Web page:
I’ve been paying closer attention to Manchester City over the past few weeks, and they’re far from the invincible machine most have convinced themselves that they are. Sooner or later last-minute winners dry up and the fragility of a defence is exposed. A backline of an ageing and decrepit Vincent Kompany, Nicolas Otamendi and Eliaquim Mangala is hardly impenetrable, with Pep Guardiola himself acknowledging that they’re not as big and strong as other teams so will always be vulnerable on set pieces.

MANCHESTER, ENGLAND - Saturday, October 21, 2017: Manchester City's manager Pep Guardiola reacts during the FA Premier League match between Manchester City and Burnley at the City of Manchester Stadium. (Pic by Peter Powell/Propaganda)

Mourinho and his team of football strangling giants will be relishing their clash this weekend. The rest of the top six will all be chomping at the bit to play City again and to gain revenge for their first encounter of the season, not least our gang of assassins.

It is, of course, more likely than not that City go on to win the league from here but, even if they do, the Christmas period and the second half of the season is an opportunity for us to put a marker down for next season at the very least. To go on a run that makes our opponents quake in their boots and accept that a 3-0 defeat is worth taking.

At the very least, the second half of 2017-18 could be the equivalent of the second half of 2012-13, laying the foundations for a fast start to the following season and a real title push.

In the meantime, there’s momentum to be built on the European stage. We might not have much recent experience of winning a league, but we know in our bones how to conquer Europe. We know that this red machine can start gathering pace and, before anyone knows it, can become an unstoppable force. We’ve also already been to a European final with this manager and many of these players. They know the drill. They know that nothing is ever over in continental football for this club and these fans. Just ask Borussia Dortmund’s lads from 2016.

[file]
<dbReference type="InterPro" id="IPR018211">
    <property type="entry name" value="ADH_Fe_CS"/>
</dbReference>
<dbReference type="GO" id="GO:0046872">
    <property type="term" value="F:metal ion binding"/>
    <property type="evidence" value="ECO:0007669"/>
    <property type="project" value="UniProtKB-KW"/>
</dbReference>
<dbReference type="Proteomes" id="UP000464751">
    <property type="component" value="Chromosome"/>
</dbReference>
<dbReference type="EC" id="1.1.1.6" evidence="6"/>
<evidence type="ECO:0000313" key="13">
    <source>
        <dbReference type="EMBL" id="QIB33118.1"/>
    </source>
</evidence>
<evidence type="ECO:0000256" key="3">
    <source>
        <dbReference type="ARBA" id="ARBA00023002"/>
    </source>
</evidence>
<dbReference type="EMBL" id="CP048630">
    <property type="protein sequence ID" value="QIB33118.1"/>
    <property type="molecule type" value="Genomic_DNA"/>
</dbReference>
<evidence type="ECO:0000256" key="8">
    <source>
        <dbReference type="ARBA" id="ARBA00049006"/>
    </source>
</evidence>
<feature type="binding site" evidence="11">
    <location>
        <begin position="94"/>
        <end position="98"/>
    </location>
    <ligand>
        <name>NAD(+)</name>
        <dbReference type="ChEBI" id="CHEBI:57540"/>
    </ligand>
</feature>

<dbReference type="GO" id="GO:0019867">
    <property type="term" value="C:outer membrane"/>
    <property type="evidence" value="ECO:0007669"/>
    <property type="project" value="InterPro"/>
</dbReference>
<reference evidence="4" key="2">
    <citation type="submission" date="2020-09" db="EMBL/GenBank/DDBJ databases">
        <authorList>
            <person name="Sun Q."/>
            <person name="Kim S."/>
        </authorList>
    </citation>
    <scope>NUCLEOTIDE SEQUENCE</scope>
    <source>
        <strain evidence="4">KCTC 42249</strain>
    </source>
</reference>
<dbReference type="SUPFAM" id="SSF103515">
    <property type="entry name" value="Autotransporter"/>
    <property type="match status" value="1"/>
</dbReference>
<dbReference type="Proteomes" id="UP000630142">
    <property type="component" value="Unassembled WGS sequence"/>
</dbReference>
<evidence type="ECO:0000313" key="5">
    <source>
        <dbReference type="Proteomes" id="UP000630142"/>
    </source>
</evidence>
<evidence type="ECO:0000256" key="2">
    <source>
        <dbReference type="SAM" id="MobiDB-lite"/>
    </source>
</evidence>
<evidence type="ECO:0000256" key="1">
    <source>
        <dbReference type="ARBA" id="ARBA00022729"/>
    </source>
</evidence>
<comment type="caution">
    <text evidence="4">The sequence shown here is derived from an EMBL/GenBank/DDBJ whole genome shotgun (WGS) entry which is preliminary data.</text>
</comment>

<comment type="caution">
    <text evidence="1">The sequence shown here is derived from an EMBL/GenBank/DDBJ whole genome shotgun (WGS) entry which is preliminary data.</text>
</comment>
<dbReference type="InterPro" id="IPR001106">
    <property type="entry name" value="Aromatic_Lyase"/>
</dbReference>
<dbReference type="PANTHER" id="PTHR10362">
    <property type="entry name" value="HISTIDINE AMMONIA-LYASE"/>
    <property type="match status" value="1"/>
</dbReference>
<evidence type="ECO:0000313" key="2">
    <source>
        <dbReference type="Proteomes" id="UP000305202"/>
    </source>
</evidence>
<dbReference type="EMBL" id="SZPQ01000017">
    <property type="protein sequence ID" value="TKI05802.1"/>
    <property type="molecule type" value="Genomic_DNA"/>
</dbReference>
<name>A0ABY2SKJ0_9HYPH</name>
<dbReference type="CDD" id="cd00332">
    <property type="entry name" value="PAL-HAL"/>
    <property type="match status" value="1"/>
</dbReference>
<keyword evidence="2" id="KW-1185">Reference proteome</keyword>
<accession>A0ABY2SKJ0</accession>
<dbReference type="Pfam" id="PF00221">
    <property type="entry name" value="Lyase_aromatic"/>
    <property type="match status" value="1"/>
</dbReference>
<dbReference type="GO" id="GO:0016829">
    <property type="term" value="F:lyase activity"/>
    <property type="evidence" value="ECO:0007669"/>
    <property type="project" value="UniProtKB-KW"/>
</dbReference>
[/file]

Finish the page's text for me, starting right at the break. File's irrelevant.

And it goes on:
I want Juventus then Barcelona in the next two rounds. I want to crush them into the ground to show Emre Can and Phil Coutinho that there’s nowhere they should want to be other than with these handsome, grinning lads on this journey for the next five years. I want us to make a statement to the world that we are back and we’re not going anywhere.

But, before then, I want to annihilate our blue neighbours and their new saviour. I want to score so many goals that the scoreboard breaks and we celebrate from 5-0 onwards by laughing our heads off, singing songs then heading out to drink the bars dry.

I want Jürgen Klopp to celebrate so wildly in front of Sam Allardyce that the former Bolton manager is forced to fly out to Qatar to have a good old moan to his dinosaur mates on TV about how charismatic, foreign managers with elite records are treated better than old English managers who have won fuck all.

I want everyone to remember that we are the greatest football club in the world, so let’s start by reminding them that we’re the greatest football club this city has ever seen.

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Pics: David Rawcliffe-Propaganda Photo